Friday 140812

2012 Open Workout  12.1

As many reps as possible in 7 minutes of:
*Must two hand touch a target 6″ above max reach

Post reps to comments or BTW

IMG 0174 475x316 Friday 140812

Elizabeth “Lillie” Glaws has been working on her snatches in preparation for the Granite Games this weekend. Good luck Lillie!!

There is a lot of info in this post, so hunker down and get to reading!

Follow this link to check out the workouts

Here are the heat times for our athletes so you can go cheer them on!
-Team Vicious and Delicious and Team Lazy Has-Beens @ 9AM and 12:45PM
-Team Hall’n Lumber Duo and Team M as in Mancy and Team Swingers @ 9:25AM and 1:03PM
-Jay Cain @ 11:05 and 2:05PM
-Colby Knepp @ 11:30am and 2:18PM
-Chris Zienkievicz @ 11:55am and 2:31PM
**BASICALLY there is action going on all day, come and support the many Ververs!!!




As coaches, we see almost all of your smiley faces throughout the day.  In our conversations, we hear about any issues or frustrations you may be having about your training at the gym.  Here are some common frustrations we here:
**”My knee is hurting, but I think I will just wait to see if it goes away”
**”I am very frustrated, my numbers aren’t going up and some of them are even going down”
**”I have been following …(insert name here)….. training program, doing 2 WOD’s a day and I don’t see myself getting better”
The next thing we ask as coaches is when was you last rest day?  Very often, we get a bewildered look and reply of “I really liked the workouts this week” or “I had some drinks this week and I need to work them off”.

I want to take a moment to emphasize the importance of programming rest in your routine.  Rest is not only for the weak or the old or the deconditioned, it is the only opportunity your body has to fully recover from the damage we do to it during our intense workouts.  Here is outake from a similar post by CrossFit Roots:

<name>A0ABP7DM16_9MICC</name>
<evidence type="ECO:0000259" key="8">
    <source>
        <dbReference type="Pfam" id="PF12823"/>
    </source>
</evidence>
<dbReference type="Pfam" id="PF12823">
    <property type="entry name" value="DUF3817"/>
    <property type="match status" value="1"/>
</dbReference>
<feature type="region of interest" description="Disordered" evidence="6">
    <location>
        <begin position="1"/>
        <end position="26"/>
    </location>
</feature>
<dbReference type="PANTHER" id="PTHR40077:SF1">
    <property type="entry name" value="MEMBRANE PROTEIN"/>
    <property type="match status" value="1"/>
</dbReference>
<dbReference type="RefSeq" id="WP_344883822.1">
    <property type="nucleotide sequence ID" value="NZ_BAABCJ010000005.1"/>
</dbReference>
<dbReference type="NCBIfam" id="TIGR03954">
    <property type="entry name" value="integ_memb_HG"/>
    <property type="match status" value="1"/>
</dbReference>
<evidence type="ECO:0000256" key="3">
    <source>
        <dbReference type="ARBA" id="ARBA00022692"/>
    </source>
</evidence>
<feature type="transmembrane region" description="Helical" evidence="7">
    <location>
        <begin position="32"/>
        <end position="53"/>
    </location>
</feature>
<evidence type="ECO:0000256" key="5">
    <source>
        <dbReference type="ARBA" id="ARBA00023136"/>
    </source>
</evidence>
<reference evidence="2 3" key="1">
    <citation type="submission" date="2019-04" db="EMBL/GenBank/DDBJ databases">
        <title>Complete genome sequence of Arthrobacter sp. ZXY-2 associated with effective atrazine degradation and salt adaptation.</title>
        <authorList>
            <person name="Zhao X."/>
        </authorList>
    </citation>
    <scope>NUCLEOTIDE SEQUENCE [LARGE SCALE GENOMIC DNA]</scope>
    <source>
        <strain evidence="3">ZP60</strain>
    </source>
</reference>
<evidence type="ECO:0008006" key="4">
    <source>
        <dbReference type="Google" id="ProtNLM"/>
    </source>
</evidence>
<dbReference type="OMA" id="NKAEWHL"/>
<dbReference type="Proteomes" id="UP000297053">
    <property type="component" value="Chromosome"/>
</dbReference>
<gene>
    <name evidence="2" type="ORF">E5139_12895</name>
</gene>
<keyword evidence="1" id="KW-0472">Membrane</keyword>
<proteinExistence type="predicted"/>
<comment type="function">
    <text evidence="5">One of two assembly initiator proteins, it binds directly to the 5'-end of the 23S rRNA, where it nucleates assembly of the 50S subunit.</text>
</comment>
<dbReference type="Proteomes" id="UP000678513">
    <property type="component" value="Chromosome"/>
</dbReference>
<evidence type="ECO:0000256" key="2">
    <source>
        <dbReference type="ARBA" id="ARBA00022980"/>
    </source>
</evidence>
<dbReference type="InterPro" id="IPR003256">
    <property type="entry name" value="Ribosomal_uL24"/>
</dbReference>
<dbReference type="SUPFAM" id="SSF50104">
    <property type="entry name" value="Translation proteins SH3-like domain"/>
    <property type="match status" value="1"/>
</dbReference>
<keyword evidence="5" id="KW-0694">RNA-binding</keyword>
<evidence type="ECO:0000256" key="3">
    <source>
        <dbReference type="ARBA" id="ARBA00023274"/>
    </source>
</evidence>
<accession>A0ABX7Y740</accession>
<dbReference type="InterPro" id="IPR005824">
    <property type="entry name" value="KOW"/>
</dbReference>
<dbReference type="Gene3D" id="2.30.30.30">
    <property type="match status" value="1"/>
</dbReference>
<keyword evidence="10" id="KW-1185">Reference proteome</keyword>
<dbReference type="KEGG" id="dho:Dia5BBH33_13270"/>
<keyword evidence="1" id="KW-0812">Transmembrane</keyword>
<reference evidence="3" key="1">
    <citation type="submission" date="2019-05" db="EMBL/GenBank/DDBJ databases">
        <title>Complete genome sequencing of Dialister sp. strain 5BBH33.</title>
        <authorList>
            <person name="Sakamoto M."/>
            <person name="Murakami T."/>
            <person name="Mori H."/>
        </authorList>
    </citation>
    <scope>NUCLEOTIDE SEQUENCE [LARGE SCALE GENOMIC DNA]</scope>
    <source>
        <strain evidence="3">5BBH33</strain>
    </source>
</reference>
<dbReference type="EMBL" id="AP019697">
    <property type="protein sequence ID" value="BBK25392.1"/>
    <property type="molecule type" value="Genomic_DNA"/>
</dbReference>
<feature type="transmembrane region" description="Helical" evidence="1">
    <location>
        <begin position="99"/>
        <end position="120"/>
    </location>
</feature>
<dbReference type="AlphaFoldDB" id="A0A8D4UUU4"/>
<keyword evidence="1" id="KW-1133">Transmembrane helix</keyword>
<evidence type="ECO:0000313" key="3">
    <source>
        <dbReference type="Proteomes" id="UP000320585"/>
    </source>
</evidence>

“Rest days allow for physiological and psychological benefits that are vital to athletic progress.

Physiologically, rest allows the body to learn from and adapt to the recent physical stress, repair muscles, rebuild, and be stronger and better adapted for the next physical challenge (in our case, a workout). In CrossFit we believe in relative intensity and work to dial in our athletes’ workouts to an intensity level that hovers in the “hard but doable” realm. The result is an adaptation that continuously tips the athlete toward stronger, more skilled, faster, you get the point. But the CRAZY PART is that this adaptation takes place during the rest and recovery phase, not during the workout! Too much intensity or too little recovery blunts the adaptation creating an athlete that is headed toward plateau rather than continuous improvement.

Psychologically, and when viewed correctly, rest days give us a mental edge in workouts. When an athlete embraces the time off they come back stronger and work harder in workouts. I say “when viewed correctly” as many athletes feel guilty about their rest days and instead waste tons of mental energy worrying about not working our rather than reaping the benefits.

As athletes (and not just CrossFit athletes) we constantly chase performance and for many, appearance too. We’ll do anything for a better run time, a faster Fran, or a heavier deadlift. Change my diet? Sure, tell me what I can and can’t eat. Buy the right shoes? Sure, where do I pay? Take a day off? NO WAY.”

Here are some signs that you are overtraining and need some valuable rest:

  • Decreased Coordination or performance
  • Prolonged Illness
  • Decreased desire to train
  • Soreness that lasts longer than usual
  • Feeling lethargic even after getting adequate sleep
  • Increase in nagging pains in the joints or muscle
  • Your results/progress are coming to a screeching halt

The goal is to not come to this point and ensure that you are getting rest now so you don’t have to pay later, but if you are here then take a couple of rest days.  If Verve is your escape from life, than come in and mobilize, roll out, socialize. 

*There will be a Snowboard on the Block Expo going on at the EXDO center all day Saturday, so be aware of the parking situation.

*Hinshaw Seminar is Saturday, September 27th.  The details and sign ups can be found here.  Again, I highly recommend this seminar as a way to find the ideal place for you to train your endurance without just running more and hoping it gets better.



Thursday 140911

For time:
Push jerk 135#(95#)
Front squat 135#(95#)
*3 Burpee penalty everytime the bar is dropped.

Post times to comments and BTWB

NF 475x316 Thursday 140911